Octinoxate, also called Octyl methoxycinnamate or OMC, is a chemical commonly used in cosmetic and skin care products around the world.

But does that mean it’s safe for you and your family? The answers are mixed.

So far, there’s not much evidence that this chemical causes serious harm in humans. However, it has been shown to be potentially harmful to animals and the environment.

While more intensive studies are currently in progress, long-term studies have yet to be completed on how octinoxate may affect the human body systemically.

Here’s what we’ve uncovered about this controversial additive.

Octinoxate is in a class of chemicals made by mixing an organic acid with an alcohol. In this case, methoxycinnamic acid and 2-ethylhexanol are combined to make octinoxate.

This chemical was first produced in the 1950s to filter out the sun’s UV-B rays. That means it can help shield your skin from sunburn and skin cancer.

Just as you would expect, since OMC is known to block UV-B rays, you’ll often find it in the ingredients list of over-the-counter sunscreens.

Manufacturers also routinely use OMC in all kinds of cosmetic and personal care products to help keep their ingredients fresh and effective. It can also help your skin to better absorb other ingredients.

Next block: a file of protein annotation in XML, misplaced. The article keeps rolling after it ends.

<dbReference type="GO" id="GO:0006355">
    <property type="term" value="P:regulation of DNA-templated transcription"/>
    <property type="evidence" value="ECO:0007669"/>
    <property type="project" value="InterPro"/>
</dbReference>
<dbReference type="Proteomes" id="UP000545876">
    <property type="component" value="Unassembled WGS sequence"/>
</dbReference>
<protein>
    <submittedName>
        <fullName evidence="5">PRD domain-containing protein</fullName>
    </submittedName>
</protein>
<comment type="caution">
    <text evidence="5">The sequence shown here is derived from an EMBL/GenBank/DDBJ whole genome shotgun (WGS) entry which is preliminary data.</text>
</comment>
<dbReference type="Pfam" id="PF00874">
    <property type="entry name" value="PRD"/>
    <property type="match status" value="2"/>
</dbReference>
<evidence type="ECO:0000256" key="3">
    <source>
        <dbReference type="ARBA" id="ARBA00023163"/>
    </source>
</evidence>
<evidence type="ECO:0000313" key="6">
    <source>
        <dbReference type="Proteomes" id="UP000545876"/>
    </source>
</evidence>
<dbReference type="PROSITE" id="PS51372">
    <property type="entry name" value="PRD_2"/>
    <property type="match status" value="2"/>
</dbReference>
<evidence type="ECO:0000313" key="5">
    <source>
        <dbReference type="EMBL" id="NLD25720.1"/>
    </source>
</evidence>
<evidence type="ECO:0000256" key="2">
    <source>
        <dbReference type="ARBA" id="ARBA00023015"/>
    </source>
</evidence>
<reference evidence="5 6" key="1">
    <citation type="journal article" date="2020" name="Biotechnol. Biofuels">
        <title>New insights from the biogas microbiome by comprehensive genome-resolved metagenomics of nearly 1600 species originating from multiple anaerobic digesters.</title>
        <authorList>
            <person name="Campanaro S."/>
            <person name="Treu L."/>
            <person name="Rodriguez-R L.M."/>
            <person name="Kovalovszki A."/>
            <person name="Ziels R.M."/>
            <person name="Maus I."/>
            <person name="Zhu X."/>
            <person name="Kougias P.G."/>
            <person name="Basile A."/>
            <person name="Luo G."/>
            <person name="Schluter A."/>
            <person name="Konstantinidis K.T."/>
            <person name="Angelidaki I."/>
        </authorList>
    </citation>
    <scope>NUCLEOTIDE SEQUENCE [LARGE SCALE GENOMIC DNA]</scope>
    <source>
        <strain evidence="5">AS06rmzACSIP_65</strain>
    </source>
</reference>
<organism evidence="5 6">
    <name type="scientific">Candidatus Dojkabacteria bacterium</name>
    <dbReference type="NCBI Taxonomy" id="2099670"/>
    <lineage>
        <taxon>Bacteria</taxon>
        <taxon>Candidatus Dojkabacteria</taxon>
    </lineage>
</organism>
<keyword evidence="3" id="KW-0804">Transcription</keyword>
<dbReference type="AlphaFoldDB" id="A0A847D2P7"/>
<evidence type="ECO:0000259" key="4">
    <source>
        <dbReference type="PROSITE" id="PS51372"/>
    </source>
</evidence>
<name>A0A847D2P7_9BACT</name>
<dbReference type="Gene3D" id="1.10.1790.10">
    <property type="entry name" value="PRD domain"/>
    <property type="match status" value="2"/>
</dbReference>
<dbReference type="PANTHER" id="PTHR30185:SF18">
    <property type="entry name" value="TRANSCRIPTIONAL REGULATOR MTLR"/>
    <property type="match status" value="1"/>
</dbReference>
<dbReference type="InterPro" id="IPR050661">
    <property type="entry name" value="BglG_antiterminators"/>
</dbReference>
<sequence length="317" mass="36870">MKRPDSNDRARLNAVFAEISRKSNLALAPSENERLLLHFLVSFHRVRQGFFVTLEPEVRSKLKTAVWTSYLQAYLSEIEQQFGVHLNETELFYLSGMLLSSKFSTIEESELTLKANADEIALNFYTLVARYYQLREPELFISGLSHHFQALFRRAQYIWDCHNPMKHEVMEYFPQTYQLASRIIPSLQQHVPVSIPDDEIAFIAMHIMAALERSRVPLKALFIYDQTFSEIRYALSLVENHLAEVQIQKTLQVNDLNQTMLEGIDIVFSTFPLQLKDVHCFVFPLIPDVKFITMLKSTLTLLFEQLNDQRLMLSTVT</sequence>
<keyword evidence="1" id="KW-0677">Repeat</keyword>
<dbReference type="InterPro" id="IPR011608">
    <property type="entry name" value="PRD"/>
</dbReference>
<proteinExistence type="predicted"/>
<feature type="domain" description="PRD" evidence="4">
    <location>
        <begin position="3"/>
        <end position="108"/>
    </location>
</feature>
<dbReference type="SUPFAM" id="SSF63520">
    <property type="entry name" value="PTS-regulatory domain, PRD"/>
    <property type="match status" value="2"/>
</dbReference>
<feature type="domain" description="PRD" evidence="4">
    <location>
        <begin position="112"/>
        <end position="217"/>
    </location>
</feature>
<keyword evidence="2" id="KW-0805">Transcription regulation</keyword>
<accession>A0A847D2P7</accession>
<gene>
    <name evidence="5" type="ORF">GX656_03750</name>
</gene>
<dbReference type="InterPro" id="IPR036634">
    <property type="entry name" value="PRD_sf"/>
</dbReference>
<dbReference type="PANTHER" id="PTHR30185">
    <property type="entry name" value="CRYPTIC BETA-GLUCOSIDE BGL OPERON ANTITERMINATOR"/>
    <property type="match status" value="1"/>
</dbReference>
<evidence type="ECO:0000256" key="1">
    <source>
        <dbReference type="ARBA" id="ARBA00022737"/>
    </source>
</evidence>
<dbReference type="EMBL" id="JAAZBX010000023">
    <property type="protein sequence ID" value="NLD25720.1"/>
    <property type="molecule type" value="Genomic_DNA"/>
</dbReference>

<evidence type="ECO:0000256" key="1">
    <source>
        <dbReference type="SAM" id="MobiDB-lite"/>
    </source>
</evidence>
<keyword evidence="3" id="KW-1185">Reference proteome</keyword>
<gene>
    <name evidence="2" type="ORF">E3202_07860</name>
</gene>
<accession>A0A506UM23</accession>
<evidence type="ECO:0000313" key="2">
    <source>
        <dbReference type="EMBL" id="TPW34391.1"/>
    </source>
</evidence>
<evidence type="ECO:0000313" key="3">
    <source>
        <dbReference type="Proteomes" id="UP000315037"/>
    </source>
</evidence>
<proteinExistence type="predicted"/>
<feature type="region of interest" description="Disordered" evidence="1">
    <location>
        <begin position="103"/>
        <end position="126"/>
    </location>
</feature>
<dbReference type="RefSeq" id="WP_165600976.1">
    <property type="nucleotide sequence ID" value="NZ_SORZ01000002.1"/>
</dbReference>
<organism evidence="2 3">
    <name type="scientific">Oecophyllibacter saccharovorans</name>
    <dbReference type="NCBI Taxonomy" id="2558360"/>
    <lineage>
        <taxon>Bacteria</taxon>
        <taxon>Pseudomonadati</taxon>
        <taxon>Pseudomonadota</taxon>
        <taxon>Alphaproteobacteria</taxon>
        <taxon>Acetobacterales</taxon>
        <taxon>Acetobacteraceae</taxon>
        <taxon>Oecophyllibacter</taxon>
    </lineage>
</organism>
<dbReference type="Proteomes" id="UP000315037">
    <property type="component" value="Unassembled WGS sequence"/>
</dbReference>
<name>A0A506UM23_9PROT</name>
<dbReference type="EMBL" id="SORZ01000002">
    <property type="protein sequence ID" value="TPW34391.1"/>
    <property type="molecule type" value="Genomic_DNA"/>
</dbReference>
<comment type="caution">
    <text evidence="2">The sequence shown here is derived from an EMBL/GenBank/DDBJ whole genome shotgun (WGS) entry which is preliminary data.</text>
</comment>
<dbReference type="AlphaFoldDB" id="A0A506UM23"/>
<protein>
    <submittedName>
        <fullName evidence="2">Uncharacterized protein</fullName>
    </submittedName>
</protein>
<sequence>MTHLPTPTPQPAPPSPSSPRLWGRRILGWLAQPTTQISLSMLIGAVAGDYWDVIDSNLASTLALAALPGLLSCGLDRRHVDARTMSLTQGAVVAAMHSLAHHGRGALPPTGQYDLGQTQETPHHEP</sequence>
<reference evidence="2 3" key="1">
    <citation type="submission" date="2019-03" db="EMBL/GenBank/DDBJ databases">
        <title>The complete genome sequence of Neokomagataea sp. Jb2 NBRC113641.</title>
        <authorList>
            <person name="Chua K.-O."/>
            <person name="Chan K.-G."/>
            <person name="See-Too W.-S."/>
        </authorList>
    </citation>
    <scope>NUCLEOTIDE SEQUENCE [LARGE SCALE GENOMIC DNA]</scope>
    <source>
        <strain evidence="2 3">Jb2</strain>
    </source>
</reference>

In addition to most mainstream sunscreens, you’ll find octinoxate in lots of conventional (nonorganic) skin and cosmetic products, including:

  • makeup foundation
  • hair dye
  • shampoo
  • lotion
  • nail polish
  • lip balm

According to the Environmental Working Group, mainstream companies like Dove, L’Oréal, Olay, Aveeno, Avon, Clairol, Revlon, and many others, all use octinoxate in their products.

Almost every conventional chemical sunscreen uses it as a main ingredient.

You might have to dig deep into an ingredients list to see if a product is made with octinoxate.

It’s called by many names, so in addition to octinoxate and octyl methoxycinnamate, you’ll need to look for names like ethylhexyl methoxycinnamate, escalol, or neo heliopan, among several other potential names.

Here’s where things get tricky.

Although it’s currently approved for use in the United States, the Food and Drug Administration (FDA) restricts the strength of the formula to a maximum of 7.5 percent octinoxate concentration.

Canada, Japan, and the European Union also place limits on how much OMC a product can contain. But are these restrictions enough to keep consumers safe from any potential harm OMC can cause?

Several studies suggest octinoxate can have harmful effects on animals, as well as the environment. But so far, in-depth research on humans has been limited.

Most human studies have focused on visible concerns like rashes and skin allergies, and haven’t proven serious harm to humans.

However, continuing research shows there may be validity to the mounting health and safety concerns many people are raising.


Even though it’s often included in skin care products to make your complexion look better, some people say that octinoxate causes acne.

Some research has found that octinoxate can cause negative skin reactions, like acne and contact dermatitis in humans. But this has only been shown to occur in a small group of people who have specific skin allergies.

Reproductive and developmental concerns

Some studies have concluded that octinoxate can cause reproductive problems, such as low sperm count in males, or changes in the size of the uterus in lab animals that were exposed to moderate or high doses of the chemical.